The actual story here is amusing but not all that remarkable: a shyster psychic uses a real psychic disciple and smooth talking to cover for the fact that he has no actual ability himself. Could be interesting to see how long that deception lasts before the clueless Mob finally catches on. It could also be interesting to see what, exactly, happens, when the regularly-updated % count hits 100. For the most part, though, the humor and visuals are what carry it for now. Fortunately the visuals are much more capable than the humor, which didn't impress me at all. Most of the jokes are so predictable I barely got a chuckle out of the whole episode; the only ones that I actually found kinda funny was the one about how the biker gang all died due to a banana peel and Mob accidentally bending his spoon while eating, and don't get me started on the stupid naming conventions. (Salt Middle School in Seasoning City?)
And my, the visuals are the reason to watch this! I am not at all a fan of the kind of psychedelic style used for the opening couple of minutes or the grotesque character designs and reaction shots used later on, but that doesn't mean that I can't appreciate the quality and creativity of the visual effort. It can be described and shown in screen shots, but you have to see it full animation to fully comprehend the visual accomplishment. The only thing that really bugged me about it is how some characters other than Mob also have very Saitama-like faces. (See the screen shot, which shows the girl Mob is sweet on.) Is that a deliberate visual conceit, perhaps?
Overall, the first episode is good enough that I can give it a recommendation, although not everyone is going to bite on the humor.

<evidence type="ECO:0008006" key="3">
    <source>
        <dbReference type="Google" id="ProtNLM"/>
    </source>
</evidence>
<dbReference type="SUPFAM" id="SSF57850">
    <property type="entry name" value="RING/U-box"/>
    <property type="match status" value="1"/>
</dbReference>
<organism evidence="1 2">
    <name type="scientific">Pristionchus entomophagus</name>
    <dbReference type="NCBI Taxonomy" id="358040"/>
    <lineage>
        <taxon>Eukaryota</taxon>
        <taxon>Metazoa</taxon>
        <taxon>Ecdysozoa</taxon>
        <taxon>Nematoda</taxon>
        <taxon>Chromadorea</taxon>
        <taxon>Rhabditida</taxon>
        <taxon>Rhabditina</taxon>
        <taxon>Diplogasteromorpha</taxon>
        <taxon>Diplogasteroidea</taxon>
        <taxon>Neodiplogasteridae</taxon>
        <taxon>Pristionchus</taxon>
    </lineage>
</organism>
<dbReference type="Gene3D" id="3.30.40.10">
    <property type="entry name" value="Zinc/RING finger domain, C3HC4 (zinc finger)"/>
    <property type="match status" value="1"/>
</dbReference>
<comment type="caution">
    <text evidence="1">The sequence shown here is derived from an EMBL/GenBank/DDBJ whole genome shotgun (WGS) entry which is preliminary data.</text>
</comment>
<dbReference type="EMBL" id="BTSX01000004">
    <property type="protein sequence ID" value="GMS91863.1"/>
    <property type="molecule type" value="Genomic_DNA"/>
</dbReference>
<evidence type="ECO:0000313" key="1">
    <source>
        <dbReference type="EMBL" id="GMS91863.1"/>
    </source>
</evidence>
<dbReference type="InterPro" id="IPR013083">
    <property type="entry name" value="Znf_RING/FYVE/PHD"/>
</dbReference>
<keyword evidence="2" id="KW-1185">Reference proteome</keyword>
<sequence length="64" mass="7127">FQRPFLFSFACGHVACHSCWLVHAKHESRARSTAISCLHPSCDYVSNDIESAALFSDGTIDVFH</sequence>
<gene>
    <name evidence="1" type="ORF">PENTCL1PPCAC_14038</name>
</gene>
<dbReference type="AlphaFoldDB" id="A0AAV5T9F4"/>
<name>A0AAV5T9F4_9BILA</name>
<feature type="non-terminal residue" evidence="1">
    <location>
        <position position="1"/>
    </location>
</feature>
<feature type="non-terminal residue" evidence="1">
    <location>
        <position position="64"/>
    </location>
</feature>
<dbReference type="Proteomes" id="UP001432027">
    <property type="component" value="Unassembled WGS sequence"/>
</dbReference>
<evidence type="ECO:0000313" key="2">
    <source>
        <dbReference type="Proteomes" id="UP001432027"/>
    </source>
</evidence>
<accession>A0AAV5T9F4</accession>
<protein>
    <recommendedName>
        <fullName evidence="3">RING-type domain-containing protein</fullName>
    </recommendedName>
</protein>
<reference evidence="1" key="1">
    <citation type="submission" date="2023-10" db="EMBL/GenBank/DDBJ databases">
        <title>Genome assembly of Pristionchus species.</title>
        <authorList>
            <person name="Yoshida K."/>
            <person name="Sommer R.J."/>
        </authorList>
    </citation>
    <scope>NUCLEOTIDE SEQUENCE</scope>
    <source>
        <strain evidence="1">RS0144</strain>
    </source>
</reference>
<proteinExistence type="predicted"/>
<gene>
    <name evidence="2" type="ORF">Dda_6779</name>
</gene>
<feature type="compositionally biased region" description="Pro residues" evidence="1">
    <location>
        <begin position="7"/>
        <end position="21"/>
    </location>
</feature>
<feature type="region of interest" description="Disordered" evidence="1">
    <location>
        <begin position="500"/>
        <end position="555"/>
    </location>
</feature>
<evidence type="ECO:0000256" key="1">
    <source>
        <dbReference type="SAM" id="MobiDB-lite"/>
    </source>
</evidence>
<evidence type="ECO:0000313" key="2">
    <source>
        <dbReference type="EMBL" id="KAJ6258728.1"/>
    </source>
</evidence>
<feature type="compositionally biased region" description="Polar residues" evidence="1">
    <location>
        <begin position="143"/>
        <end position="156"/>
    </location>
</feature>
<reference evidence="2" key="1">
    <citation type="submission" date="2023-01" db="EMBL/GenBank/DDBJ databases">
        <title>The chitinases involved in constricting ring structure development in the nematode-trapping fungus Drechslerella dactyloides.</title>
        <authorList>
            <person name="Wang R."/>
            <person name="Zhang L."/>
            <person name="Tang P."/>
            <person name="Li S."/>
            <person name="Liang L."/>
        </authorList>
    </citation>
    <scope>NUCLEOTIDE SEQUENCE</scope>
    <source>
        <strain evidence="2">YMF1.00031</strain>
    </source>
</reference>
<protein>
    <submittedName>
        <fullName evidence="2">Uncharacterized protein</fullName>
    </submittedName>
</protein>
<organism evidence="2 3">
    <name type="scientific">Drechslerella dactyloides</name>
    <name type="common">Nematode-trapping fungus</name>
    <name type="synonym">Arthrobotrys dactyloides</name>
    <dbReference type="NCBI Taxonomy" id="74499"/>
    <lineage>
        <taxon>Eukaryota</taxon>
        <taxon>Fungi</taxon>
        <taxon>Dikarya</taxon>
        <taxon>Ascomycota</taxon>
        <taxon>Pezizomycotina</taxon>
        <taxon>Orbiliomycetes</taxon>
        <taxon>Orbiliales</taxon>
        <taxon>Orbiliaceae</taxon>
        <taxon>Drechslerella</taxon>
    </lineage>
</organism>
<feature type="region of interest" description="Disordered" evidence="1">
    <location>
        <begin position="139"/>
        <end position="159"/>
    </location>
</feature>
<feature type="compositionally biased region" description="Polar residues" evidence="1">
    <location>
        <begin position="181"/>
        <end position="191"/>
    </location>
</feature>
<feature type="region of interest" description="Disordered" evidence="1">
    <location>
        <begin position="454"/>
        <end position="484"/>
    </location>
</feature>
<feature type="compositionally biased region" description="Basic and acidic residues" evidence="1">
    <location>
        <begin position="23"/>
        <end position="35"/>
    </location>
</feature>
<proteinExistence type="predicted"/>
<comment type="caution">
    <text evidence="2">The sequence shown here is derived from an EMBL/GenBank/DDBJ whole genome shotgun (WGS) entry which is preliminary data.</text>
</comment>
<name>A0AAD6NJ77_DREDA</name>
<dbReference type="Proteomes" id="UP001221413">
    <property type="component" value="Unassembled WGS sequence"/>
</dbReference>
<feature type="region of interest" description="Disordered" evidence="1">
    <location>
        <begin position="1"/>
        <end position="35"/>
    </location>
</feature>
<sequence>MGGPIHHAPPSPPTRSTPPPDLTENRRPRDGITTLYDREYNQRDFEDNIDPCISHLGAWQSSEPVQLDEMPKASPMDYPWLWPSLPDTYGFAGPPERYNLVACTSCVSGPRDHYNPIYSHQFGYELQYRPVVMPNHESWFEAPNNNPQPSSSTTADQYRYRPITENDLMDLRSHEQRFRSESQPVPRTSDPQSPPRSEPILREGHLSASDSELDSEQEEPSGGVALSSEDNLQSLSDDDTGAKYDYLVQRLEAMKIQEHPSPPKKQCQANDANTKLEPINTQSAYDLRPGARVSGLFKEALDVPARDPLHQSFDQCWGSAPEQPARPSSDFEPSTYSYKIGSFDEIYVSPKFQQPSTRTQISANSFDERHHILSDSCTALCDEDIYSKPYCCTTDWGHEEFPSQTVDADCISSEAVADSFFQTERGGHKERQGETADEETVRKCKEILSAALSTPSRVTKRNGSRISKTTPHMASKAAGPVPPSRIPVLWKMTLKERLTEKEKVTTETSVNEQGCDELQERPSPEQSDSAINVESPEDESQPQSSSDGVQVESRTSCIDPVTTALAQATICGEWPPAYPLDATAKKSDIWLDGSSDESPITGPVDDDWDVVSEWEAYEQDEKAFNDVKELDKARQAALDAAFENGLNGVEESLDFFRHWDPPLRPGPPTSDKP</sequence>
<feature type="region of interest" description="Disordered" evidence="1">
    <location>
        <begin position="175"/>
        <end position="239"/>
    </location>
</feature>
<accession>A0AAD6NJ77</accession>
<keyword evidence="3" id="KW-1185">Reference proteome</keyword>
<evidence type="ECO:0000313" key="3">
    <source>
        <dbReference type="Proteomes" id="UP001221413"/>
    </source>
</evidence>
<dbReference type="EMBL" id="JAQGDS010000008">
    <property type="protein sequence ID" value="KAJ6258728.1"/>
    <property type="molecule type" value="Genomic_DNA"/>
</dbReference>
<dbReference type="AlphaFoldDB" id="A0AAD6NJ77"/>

When it comes to the animation side of anime, it's hard to imagine topping Mob Psycho 100. Hell, it's hard to imagine topping the opening theme alone, which packs so many psychedelic images and wildly imaginative cuts of insanity into 90 seconds that you could probably watch it in slow motion and get a solid 3-4 minutes of trippy entertainment out of the experience. The manic action and immaculate attention to detail doesn't slow with the main episode either, as one comical or haunting setpiece after another flicks past a stone-faced Mob just trying to navigate his daily life with psychic powers he hasn't even begun to understand. Thanks to its scribbly and amorphous art style, Mob Psycho 100 can pack more dynamic animation into twenty minutes of TV than almost any other production, even from a studio of BONES's caliber, could even dream of.
But when it comes to the story, I think the jury's still out. Unlike author ONE's former work on One-Punch Man, Mob Psycho 100 doesn't wear its gimmick on its sleeve. Right from OPM's first episode, poor Saitama's plight of young adult ennui was obvious to anyone who'd felt the same way about their own lives, but as of MP100's first episode, Mob is still a total cipher of a middle-schooler. Fortunately, I think that's intentional. Mob has only reached about 27% of the foreboding "100" number in the title that portends some kind of horrifying change for the poor kid. Unfortunately, holding out on this mystery undercuts the episode's comedic and narrative content a little bit, since the joke that dominates the story pre-100-explosion is that Mob's con artist teacher takes advantage of his talents, a joke that gets old pretty fast when Mob isn't ready to rebel against the dynamic yet. (The rest of the humor comes from ridiculous origin stories for vengeful spirits, which is funny, but basically a palette-swap of the supervillain origin story jokes from One-Punch Man.)